hosted on large proprietary machines and connected to very little. What makes systems vulnerable is the shift to smaller and far more open systems (not built with security in mind) coupled with the rise of networking. For many of us, small open networked systems are the here and now; for others, however, they are still in the future. Sometimes it takes a situation like the Y2K bug to remind us that while the leading edge of technology races ahead, the lagging tail may be long and thick. As people move away from closed proprietary systems, they will expose themselves to more security risk, especially in the process control sectors (e.g., SCADA systems). For this reason, but perhaps only for this reason, one may see a decline in the average level of information security over the next few years. Threat: It is extremely difficult to know what the threat to information systems actually is, and thus all the harder to know in what direction it is going. In terms of actual day-to-day threat, information warfare has remained distinctly unimpressive. Most computer crimes are internal affairs, and most external computer crimes arise, not from systematic attack, but by small groups, or, more likely, random malevolence and even curiosity run amok. Is the relatively benign past a predicator of a relatively benign future? When the United States had one big enemy, no one could cogently argue that the lack of a nuclear strike yesterday meant that the threat was gone. But today, the United States faces, not one dragon holding its fire until the right moment, but a profusion of snakes each with their own agenda and motivations. Thus, the question -- why haven't we seen something big already -- deserves an answer. That is, if somebody has not done something already, what makes one sure that anyone can do anything? Conversely, America was, by contrast to Europe, considered immune to the more conventional sorts of terrorism. After the World Trade Center bombing took place, that idea vanished. In a sense, the threat by foreigners to U.S. information systems is a lagging indicator just as the conversion of legacy systems is. The Russians and the Chinese appear to be very interested in computer warfare -- at least if their published writings are at all indicative. This makes sense; if one wishes to hold off the world's superpower, and if information systems lie at the core of what makes the superpower super, then that's the place to attack. That said, the Russians and Chinese seem to be more interested in the possibilities of unleashing destructive viruses then they are in the world of day-to-day computer intrusion. This bias may exist because they lack many open computer networks upon which to practice their intrusive arts -- but a virus can be tested on a stand-alone machine. Will others grow interested in computer warfare? America is a trendy place and information warfare is a trendy subject. We, who are drenched in silicon, will spin ourselves up on this threat well before others catch on -- notably those others who live in lands unblessed by much computer equipment and who thus lack an intuitive sense for their place in a modern world. True, all nations, even poor ones, have some hackers; but without a broad infusion of computerconsciousness within the top leadership, the resources required to build hacker cadres and the wit required to put this approach on a list of serious attack options is unlikely. Most enemies of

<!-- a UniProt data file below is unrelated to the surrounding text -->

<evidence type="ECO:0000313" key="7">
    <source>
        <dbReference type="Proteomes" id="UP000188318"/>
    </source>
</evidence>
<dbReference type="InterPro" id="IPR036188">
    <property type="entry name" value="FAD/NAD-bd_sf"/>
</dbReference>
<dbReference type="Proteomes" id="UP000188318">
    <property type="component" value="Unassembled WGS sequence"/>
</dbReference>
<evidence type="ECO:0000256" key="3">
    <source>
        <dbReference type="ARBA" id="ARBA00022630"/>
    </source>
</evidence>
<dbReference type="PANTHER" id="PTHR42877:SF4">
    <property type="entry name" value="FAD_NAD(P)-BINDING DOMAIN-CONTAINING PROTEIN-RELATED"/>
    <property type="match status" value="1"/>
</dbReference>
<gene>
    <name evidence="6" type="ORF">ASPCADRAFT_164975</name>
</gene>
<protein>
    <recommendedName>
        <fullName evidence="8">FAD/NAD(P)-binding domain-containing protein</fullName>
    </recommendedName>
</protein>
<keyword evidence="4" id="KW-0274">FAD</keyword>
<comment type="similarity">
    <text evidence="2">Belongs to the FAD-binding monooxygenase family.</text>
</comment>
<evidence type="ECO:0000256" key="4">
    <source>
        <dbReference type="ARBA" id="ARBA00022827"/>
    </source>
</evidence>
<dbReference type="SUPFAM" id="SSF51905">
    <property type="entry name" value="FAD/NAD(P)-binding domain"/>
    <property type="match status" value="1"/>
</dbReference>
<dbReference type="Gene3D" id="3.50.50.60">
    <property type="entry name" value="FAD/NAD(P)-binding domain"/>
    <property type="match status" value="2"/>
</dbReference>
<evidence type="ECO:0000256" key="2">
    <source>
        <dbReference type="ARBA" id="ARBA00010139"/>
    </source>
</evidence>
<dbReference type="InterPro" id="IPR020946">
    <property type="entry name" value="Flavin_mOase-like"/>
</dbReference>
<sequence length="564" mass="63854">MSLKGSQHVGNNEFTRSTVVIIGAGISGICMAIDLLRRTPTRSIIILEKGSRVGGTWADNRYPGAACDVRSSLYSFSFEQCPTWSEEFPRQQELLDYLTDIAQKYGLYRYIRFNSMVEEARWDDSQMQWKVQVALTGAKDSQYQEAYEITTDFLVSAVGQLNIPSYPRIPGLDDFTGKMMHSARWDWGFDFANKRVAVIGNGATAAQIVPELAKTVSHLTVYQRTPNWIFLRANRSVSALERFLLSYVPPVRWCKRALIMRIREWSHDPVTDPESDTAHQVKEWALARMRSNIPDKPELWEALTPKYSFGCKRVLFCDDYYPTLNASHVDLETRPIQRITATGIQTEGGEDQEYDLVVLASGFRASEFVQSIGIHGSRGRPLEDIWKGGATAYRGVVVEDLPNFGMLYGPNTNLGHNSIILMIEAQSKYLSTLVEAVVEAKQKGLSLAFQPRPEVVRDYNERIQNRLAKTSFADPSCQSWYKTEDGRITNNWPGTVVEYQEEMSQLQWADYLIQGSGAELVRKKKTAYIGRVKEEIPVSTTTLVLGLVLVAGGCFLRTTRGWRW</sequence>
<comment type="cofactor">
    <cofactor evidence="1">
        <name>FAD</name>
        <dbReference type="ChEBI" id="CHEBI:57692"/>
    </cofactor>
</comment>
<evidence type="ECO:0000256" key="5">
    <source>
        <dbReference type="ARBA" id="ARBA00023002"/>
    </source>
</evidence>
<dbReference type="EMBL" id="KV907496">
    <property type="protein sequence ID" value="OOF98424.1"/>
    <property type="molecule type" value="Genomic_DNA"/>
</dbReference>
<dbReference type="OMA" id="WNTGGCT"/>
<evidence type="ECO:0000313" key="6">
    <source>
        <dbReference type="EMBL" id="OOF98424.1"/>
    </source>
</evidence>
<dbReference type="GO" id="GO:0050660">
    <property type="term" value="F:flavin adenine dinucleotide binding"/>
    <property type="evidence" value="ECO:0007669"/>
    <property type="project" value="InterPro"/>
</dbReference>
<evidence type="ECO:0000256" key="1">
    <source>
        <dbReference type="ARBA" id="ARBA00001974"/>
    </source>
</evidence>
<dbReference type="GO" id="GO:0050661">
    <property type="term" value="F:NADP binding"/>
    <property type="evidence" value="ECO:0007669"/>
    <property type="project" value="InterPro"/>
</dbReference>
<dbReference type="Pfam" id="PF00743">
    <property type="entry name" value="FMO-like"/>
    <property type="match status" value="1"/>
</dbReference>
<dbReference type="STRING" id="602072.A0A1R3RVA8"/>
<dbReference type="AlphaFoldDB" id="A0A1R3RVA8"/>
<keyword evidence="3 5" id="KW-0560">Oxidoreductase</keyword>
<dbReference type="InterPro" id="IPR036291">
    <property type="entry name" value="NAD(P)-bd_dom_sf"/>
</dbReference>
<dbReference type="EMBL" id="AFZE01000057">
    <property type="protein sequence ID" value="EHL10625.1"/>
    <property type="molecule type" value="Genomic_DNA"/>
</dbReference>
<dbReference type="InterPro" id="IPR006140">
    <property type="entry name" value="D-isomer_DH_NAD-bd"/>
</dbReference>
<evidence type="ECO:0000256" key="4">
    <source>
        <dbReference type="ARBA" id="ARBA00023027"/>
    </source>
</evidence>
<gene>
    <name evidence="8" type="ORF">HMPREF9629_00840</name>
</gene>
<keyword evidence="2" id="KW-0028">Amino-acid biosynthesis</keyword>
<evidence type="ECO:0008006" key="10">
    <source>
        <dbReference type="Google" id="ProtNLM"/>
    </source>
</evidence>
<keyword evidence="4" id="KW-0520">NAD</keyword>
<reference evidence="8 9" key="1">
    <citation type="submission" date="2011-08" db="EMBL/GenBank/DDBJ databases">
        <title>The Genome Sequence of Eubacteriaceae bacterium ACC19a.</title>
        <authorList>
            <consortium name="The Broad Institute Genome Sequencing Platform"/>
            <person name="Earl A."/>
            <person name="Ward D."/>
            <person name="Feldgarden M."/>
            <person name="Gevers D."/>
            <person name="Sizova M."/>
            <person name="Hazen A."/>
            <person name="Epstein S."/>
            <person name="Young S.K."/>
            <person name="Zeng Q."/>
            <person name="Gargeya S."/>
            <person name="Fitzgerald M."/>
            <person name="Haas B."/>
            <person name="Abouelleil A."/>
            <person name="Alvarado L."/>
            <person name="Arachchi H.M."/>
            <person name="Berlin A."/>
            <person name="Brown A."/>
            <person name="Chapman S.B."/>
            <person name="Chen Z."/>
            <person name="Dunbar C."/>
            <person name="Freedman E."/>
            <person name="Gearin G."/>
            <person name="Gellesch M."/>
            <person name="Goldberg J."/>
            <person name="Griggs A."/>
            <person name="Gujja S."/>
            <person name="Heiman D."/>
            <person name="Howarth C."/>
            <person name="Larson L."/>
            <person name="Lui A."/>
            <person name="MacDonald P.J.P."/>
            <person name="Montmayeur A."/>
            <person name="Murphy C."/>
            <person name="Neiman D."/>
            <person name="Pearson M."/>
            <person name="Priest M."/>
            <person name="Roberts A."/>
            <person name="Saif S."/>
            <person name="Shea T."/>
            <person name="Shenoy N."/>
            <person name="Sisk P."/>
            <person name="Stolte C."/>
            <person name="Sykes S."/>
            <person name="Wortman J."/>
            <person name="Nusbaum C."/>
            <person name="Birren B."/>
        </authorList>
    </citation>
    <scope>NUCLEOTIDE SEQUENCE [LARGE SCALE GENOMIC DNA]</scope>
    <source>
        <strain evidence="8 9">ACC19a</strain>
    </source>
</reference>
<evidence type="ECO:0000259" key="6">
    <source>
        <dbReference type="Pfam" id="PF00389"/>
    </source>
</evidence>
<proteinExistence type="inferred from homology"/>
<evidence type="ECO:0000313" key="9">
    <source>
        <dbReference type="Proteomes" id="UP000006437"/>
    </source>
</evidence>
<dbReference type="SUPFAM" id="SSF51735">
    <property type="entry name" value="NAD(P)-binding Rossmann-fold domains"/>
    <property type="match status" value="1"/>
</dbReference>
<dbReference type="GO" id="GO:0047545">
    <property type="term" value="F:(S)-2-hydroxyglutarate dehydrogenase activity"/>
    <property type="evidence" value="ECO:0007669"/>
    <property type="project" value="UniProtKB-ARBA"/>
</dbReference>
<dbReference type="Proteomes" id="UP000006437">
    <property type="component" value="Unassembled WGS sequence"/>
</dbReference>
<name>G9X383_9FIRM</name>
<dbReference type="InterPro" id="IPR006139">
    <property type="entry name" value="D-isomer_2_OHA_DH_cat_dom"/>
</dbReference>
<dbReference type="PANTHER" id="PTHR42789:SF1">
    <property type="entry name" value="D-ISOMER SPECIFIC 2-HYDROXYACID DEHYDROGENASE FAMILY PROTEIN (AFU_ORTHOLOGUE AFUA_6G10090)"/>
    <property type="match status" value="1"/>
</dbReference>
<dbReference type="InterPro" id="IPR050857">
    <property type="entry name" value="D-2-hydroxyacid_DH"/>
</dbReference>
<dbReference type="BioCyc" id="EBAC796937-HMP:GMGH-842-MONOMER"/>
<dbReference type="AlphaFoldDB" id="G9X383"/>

the United States live in places where systems are rare. That said, the entire world is becoming wired. If information warfare is a popular meme within the Department of Defense, the awe with which DOD is held worldwide cannot help but make it a popular meme everywhere else as well. Hollywood, is of course doing its part; more often than not the cinematic proof that someone is brilliant is provided by their being able to get into systems that they were otherwise barred from. Thus the option of information warfare is likely to rise on the agenda over time. Here too, the averages are affected as much by changes in the lagging edge as by changes in the leading edge. Trends in lower-level threats such as crime or terrorism are harder to assess. In general, criminal enterprise tends to be responsive to opportunity with very little lag and thus a lurch upwards in the direction of computer crime seems unlikely; at worst, a gradually rising level can be expected. As for terrorism, the world's disaffected tend not to be the more computersophisticated and are likely to prefer violent means for the time being. Furthermore there is a great difference between five terrorist groups taking faux credit for an obvious act of terror (e.g., a car bomb) and the same folks taking credit for some glitch (e.g., a telephone outage) which may equally well be an act of nature, human error, design flaw, or the result of hostile activity. Consciousness: The flip side of trying to gauge the changing threat is trying to gauge whether people are going to start taking computer security more seriously or not. The two are, of course, related; the greater the threat, the more likely people will take security seriousness; no threat, less response. What other indicators should one look at? One indicator may be how people respond to the Year 2000 problem. Assume the problem is as serious as people think, that many systems owners respond late, poorly, or not at all, that consequent damage results, and that lawsuits start to fly. What kind of echoes will this cause? Will systems owners be held liable for damages to third-parties due to software negligence? What standard for due diligence will result? Will users learn to be wary of anything a computer produces (thus reinforcing the need to keep wetware in the loop)? And, of course, will people take the same view of a system owner's inability to keep intruders out as they might for their fecklessness in dealing with the inevitable transition from the year 1999 to the year 2000? Wild cards may make a difference. Say a major earthquake hits California leading to the failure of institutions that have failed to back up their data several hundred miles away. Will people pay more attention to redundancy and back-ups as a result? Indeed, any publicized systems failure is likely to heighten people's awareness of unnatural risks as well.